South Korea bans Google and Apple monopoly payments

South Korea’s parliament has passed a law requiring app store operators such as Google and Apple to require advertisers to use their in-app payment plans. This photo gallery features the Google logo at the top and the Apple logo at the bottom. On Tuesday, August 31, 2021, the South Korean National Assembly passed a law banning appliances such as Google and Apple to force developers to use their services. This photo gallery features the Google logo at the top and the Apple logo at the bottom. South Korea.

South Korea’s parliament on Tuesday passed a law banning app store operators such as Google and Apple from forcing advertisers to use their in-app payment plans. South Korea is believed to be the first country in the world to issue such a license, which became law when the president signed it, with his party backing the law. Technology giants have faced widespread criticism over their actions requiring app developers to use in-app purchases, for which companies receive up to 30% commissions. They say the councils help pay for the cost of handling the material.

The law prohibits app marketers from using their monopolies to claim such payment methods, which means they must allow other methods to pay. He said the revenue was aimed at promoting fair competition. The bill aims to prevent any retaliation against the founders by freezing the companies from causing any unforeseen delay in receiving the materials.

Apple criticized the law in a statement on Tuesday, saying it would “put users who buy digital goods from other sources at risk of fraud, compromise their privacy, make it harder to control their purchases ”and make parental controls and other features ineffective. “We believe consumer confidence in App Store purchases will decrease as a result of this law” and lead to more opportunities for Korean app developers, the company said.

The law also allows South Korean authorities to investigate the performance of app products to open up disputes and prevent actions that undermine fair competition.

Manufacturers in Europe, China and some other markets are worried about the power of Apple, Google and other industry leaders in payments, online advertising and other sites. Chinese regulators have blamed some companies for antimonopoly violations, while other governments are struggling with how best to keep markets competitive.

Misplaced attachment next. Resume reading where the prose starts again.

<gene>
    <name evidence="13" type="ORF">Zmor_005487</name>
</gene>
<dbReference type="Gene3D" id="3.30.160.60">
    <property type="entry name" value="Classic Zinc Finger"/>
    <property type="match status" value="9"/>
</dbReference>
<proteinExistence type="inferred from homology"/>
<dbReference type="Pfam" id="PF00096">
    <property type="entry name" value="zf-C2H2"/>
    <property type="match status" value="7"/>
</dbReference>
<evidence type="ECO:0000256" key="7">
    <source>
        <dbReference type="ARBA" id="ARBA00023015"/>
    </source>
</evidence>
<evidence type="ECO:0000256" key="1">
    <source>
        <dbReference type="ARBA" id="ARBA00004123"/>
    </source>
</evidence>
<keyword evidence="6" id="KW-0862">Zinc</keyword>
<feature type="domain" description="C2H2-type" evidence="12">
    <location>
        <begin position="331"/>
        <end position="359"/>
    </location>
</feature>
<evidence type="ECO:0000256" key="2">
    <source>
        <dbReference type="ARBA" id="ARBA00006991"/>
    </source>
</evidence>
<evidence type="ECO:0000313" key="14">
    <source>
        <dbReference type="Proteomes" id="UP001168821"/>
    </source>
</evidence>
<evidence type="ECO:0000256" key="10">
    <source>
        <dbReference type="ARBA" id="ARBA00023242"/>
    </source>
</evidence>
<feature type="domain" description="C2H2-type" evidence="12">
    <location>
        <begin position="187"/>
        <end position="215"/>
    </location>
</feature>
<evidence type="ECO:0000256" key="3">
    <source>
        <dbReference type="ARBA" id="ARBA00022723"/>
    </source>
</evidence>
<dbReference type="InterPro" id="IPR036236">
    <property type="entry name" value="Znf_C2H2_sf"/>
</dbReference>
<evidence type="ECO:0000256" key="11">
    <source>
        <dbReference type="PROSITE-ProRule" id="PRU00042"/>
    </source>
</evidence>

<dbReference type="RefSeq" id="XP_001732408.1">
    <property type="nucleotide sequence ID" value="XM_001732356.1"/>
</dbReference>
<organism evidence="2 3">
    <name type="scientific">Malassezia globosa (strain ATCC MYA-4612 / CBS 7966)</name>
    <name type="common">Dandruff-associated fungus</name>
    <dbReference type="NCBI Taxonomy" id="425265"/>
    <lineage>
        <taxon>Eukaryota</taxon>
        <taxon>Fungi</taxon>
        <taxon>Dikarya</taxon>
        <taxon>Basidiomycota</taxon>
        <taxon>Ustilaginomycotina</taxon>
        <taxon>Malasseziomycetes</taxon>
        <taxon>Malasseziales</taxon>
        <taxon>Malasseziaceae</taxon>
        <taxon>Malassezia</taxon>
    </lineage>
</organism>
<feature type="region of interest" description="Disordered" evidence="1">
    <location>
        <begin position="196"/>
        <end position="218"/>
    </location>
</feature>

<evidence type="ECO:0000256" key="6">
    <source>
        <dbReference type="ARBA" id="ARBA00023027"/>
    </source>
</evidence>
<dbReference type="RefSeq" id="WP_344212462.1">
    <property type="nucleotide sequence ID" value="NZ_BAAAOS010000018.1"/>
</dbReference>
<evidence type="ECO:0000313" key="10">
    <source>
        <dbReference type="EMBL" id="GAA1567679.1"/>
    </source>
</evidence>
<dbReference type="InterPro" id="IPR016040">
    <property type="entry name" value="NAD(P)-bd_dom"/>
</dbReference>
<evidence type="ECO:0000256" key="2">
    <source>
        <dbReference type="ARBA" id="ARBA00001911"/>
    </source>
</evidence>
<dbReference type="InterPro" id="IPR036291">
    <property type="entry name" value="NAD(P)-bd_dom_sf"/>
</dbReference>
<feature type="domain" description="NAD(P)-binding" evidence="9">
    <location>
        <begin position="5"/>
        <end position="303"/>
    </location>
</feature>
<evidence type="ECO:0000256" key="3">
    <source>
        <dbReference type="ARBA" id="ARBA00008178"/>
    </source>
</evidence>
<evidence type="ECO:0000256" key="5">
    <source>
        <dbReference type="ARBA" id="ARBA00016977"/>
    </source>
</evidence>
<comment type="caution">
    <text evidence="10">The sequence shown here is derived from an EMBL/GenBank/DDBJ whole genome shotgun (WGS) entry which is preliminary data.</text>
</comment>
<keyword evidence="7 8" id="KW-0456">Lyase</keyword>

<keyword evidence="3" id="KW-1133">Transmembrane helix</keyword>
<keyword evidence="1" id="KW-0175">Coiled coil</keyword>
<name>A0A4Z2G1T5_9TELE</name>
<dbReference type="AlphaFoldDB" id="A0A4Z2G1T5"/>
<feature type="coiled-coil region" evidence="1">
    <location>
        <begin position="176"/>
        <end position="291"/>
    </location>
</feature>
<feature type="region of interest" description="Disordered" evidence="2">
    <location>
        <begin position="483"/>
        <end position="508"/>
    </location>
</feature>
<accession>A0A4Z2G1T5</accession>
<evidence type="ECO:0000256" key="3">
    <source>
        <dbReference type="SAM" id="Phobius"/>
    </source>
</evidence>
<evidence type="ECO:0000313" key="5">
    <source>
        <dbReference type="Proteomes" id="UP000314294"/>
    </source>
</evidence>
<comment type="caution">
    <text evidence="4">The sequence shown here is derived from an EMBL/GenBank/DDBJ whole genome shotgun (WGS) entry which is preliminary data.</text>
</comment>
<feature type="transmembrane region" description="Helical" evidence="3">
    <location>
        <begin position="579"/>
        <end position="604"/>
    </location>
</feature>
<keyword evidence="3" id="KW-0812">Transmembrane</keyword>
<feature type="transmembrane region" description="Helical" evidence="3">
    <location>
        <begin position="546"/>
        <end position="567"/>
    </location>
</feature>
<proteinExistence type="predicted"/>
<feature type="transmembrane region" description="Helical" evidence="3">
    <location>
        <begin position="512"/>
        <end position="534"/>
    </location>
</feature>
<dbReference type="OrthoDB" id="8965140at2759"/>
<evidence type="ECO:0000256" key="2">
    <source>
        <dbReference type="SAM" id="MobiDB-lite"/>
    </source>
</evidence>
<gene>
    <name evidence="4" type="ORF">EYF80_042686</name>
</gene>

The Korean Internet Companies Association, a corporate lobby group that includes South Korea’s largest Internet companies including Naver search and shopping giant, welcomed the existence of the currency, which it said will create healthier competition and give users a lot of cheaper content at cheaper rates. . Google says it plans to comply with the law. “Google Play offers more than just payment, and our service costs help keep Android free, giving developers the tools and the global platform to access billions of customers around the world,” he said in a word.

“And just as it costs the developers to build an app, it costs us money to build and maintain the operating system and app store. We will consider how we can comply with this rule while maintaining a model that supports high-performance operating system and app store, and we will share more in the coming weeks, ”he said. . In the US, Apple last week announced that it has agreed to let the developers of iPhone applications send an email to users about cheaper ways to pay for digital and media subscriptions.

The letter is part of a preliminary ruling by a lawsuit filed against iPhone app developers in the US. by Epic Games, creator of the famous video game Fortnite. The judge wondered why Apple could not allow developers of apps such as Fortnite to introduce multiple payment options within their applications.

Last year, both Google and Apple reduced their in-app revenue from 30% to 15% for growth of less than $ 1 million in annual revenue – a move that covered most applications in their respective store. But small commissions do not help big app developers like Epic and Spotify, which have taken their grievances around the world. The European Commission has accused Apple of changing competition by forcing developers to use its payment system as a pretext to let users know about cheaper ways to pay for subscriptions that do not apply. by an application.

Dozens of U.S. states filed a lawsuit in July targeting Google. Australian regulators, meanwhile, have also said they are concerned about restrictions on in-app purchases that mean developers “have no choice” to use Apple and Google’s own payment plans, according to an interim report into the force published in April.

We will be happy to hear your thoughts

      Leave a Reply

      AppleiPhonestop - Apple iPhone News and Rumours All Day
      Enable registration in settings - general
      Compare items
      • Laptops (0)